- under rugs.
- On shelves.
- On chair cross bars.
Cardboard Box Game
Another favorite dog enrichment activity is this one.I save larger boxes and any paper packaging materials for this very activity because my dog receives a lot of packages.
This enrichment activity is so easy to do. Are you Ready?
Take the box, add a few pieces of your dog’s food to it, seal it so it won’t open on its own, and let your dog have fun!
This game is advantageous because it not only serves as scentwork but also provides dogs with a safe place to tear and tear.Sitka will simply tear up the cardboard for several minutes after he has removed all of the treats.
I love taking big pieces and playing games with Sitka to help him rip and tear each one for this part.Simply pay attention to your fingers!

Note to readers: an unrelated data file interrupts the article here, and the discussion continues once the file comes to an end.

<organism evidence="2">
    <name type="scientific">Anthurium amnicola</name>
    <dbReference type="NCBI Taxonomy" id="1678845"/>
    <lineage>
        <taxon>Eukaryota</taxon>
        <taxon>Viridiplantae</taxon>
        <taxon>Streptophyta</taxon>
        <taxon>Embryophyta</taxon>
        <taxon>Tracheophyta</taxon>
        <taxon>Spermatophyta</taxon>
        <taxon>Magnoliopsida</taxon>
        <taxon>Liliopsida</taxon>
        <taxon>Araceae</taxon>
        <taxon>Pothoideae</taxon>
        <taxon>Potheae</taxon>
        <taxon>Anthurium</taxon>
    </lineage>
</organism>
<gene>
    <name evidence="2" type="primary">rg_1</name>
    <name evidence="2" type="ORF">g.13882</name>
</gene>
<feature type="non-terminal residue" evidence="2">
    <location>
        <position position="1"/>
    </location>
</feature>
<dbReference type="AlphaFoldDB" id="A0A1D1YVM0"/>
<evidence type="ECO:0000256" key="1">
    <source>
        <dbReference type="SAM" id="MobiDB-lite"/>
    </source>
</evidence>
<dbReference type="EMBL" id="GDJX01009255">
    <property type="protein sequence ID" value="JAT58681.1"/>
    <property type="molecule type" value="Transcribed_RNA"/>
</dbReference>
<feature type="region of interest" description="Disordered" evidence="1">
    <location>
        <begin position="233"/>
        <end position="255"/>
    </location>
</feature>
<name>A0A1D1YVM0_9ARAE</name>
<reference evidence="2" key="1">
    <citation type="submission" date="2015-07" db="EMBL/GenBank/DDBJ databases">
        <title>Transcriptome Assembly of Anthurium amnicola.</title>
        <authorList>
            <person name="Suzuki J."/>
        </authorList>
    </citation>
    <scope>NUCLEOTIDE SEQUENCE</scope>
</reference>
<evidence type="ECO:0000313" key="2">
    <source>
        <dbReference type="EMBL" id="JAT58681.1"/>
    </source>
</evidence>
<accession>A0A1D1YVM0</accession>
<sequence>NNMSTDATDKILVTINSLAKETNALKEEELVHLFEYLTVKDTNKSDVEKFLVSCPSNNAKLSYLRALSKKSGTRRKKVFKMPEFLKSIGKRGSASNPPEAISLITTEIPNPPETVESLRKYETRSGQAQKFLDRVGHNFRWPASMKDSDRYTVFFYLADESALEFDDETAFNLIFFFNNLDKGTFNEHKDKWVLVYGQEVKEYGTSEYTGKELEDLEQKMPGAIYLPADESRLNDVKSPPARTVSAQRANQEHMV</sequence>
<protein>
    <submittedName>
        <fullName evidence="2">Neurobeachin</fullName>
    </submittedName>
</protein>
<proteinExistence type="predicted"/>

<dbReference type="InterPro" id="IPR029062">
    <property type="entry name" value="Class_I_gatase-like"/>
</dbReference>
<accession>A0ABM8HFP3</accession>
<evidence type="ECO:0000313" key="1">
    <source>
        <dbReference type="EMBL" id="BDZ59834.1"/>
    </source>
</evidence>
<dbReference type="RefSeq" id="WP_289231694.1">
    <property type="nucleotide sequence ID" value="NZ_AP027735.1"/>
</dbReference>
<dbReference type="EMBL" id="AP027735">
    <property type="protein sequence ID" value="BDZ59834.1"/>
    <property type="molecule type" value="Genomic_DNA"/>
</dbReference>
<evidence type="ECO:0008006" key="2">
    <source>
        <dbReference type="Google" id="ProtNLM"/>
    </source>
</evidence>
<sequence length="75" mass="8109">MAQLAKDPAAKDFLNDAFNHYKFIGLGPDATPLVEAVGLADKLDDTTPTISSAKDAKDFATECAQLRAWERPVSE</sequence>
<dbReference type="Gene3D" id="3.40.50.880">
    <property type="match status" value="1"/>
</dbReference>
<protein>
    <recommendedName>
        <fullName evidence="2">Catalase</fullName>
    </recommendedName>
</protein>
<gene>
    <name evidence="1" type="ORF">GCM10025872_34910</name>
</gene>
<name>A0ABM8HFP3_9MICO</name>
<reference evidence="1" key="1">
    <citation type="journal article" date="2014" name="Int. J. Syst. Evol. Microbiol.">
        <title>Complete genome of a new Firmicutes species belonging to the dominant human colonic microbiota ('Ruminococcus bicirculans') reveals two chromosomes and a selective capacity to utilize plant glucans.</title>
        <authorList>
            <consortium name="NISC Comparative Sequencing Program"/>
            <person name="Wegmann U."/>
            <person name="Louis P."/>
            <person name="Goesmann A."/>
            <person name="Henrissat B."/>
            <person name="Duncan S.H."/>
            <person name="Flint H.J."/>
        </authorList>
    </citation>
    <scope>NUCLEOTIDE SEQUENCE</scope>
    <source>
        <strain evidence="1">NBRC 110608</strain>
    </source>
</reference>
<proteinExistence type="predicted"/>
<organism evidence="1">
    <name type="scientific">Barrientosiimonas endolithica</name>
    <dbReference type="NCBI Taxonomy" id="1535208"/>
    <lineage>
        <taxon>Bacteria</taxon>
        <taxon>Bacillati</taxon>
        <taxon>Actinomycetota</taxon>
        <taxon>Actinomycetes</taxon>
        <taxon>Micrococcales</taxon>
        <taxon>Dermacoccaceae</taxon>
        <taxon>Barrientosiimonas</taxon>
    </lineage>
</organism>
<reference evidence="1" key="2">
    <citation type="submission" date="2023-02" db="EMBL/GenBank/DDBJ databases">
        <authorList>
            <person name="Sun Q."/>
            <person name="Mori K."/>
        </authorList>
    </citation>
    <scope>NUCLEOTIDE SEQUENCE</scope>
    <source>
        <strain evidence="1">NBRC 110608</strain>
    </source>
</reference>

Although it is messy to clean up afterward, the enjoyment your dog receives from this enrichment activity is well worth the effort.
- There are no end of ways to enliven cardboard boxes.Some additional creative outlets include:
- Put paper in the box and crumple it up so your dog has to look around.
- Add water bottles, treats, and treat dispensing toys to the box.
- Place an egg carton or towel inside the box.
- Place multiple boxes inside the box.
Water Bottle Treat Dispenser
If you drink bottled water, keep those bottles and use them as a fun DIY enrichment activity.
Simply fill them up with some of your dog’s food, seal the lid, and let your dog have at it.
If your dog’s food is on the larger side, you can leave the bottle unsealed and then it becomes a treat dispensing toy. You can also use an exacto knife to cut holes in the sides of the water bottle.